I have real doubts about what a massive shelter system in Los Angeles is going to result in accomplishing. Moving somebody who is experiencing homelessness into a shelter doesn't make them not homeless; it just gets them off the streets. I think we need to really focus on interim and permanent housing solutions that can get people not just out of encampments and out of the streets but into places where they can be for extended periods of time and where their condition of homelessness has ended—that is simply not what a congregate shelter bed is. 

I think the urgency to act is really valid and also think, as he does, that life in an encampment is dangerous for many people and puts people in very vulnerable situations—particularly women, children, and LGBT folks. We need to be intervening much more effectively to ensure that people are not in these situations anymore.

One of the most recognized and applauded Los Angeles journalists on this matter has been Steve Lopez, who writes in reaction to the judge's order, "I feel compelled to point out that Carter’s judicial activism and gavel-pounding bravado—while well-intentioned, I’m sure—presents more than a few big, vexing questions...Judge Carter didn’t explain how those things should be accomplished, and a temporary shelter can’t heal the permanent damage caused by a lifetime of things gone wrong." Are you in alignment with Steve Lopez’s assessment?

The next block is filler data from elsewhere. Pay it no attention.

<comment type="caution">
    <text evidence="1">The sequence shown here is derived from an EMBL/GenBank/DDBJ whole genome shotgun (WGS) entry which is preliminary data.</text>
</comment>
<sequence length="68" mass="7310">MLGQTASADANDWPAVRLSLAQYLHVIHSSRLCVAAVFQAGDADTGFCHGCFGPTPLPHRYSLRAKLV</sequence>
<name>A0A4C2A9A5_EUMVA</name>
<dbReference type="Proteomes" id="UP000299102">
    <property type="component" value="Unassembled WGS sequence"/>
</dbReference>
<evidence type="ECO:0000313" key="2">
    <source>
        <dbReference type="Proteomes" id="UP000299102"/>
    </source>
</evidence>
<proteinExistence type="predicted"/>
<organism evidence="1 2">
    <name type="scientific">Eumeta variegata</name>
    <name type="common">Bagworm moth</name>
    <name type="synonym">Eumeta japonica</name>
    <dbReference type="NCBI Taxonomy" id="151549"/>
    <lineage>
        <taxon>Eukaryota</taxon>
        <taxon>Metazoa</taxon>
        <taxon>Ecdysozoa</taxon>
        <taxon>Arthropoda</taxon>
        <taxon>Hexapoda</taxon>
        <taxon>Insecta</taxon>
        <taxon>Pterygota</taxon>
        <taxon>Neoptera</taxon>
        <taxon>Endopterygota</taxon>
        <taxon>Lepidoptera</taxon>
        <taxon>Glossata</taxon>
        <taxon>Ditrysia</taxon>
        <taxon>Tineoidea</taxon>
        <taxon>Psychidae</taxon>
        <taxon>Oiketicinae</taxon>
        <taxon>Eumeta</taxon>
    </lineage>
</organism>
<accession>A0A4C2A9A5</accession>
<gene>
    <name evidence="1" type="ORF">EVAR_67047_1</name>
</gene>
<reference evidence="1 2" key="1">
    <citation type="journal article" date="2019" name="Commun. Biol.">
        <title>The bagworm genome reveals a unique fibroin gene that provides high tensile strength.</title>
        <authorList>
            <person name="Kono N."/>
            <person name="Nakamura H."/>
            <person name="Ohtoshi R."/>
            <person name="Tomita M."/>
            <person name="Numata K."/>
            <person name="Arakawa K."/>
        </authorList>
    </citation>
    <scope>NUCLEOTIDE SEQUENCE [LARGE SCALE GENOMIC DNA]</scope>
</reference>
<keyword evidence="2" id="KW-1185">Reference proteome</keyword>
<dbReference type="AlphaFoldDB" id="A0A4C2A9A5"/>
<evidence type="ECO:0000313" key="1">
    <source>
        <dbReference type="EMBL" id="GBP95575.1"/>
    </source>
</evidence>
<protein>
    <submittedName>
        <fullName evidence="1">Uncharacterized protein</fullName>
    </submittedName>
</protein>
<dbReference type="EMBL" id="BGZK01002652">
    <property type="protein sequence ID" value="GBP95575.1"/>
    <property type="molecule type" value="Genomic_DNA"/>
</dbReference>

I would agree. I would also say that the judge made a sweeping judgment around highway overpasses about 10 months ago, but I look around at my highway overpasses and they still look the same as what they did when he started that work. So, I also question the ability of this kind of ruling to make a big impact, unless we find the ways to really implement the vision of housing for all. My work in the district is really trying to think about what that looks like for our district.

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Elaborate on what your homelessness policy solution is, noting that nobody for 40 years, or at least since the end of Community Redevelopment, has yet crafted a workable one.

No one has figured it out, but I would also argue that we haven't really been trying that hard. I want to put this into the context of our homelessness response here in the city of Los Angeles. I worked at City Hall in 2014 into early 2015 on the issue of homelessness. Then, we were spending about $100 million dollars annually responding to homelessness, not counting police response time, and 90 percent of that money was going towards putting people in jail. 

About $87 million annually was being spent on putting people who were experiencing homelessness into jail for like, three nights. Then, often, they would be released because they were being arrested for crimes of poverty: for sitting and sleeping on the street or for having a tent up, which was how we have responded to this issue for decades. This moment right now in Los Angeles is really the first time—since the passage of Measure H and Prop HHH—where we have put significant dollars into the services and housing that can actually end the condition of homelessness. I feel like I repeat myself in every meeting that I'm in or every interview that I'm doing, but we just got started!